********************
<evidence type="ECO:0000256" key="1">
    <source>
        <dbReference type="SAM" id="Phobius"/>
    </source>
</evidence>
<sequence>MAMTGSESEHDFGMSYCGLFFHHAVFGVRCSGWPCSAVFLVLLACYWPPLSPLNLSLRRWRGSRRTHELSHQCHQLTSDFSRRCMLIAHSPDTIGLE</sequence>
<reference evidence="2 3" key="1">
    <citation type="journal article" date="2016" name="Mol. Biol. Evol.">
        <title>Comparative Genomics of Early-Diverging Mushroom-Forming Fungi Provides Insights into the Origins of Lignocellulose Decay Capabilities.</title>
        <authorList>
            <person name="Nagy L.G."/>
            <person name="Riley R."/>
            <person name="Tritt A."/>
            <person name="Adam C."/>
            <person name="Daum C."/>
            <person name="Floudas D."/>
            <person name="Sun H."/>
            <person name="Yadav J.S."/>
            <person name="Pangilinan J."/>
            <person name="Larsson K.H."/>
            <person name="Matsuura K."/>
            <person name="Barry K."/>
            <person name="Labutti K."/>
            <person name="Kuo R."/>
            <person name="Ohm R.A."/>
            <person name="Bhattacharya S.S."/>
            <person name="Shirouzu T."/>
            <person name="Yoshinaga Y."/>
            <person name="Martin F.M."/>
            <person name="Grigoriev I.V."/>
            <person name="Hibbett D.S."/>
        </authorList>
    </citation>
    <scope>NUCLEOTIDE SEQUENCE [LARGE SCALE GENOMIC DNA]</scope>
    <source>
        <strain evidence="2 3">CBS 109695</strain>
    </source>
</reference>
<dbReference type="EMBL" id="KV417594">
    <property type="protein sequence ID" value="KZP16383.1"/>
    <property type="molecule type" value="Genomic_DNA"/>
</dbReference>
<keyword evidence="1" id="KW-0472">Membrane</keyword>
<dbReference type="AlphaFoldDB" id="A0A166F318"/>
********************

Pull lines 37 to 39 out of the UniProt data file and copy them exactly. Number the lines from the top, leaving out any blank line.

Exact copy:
    </source>
</reference>
<dbReference type="EMBL" id="KV417594">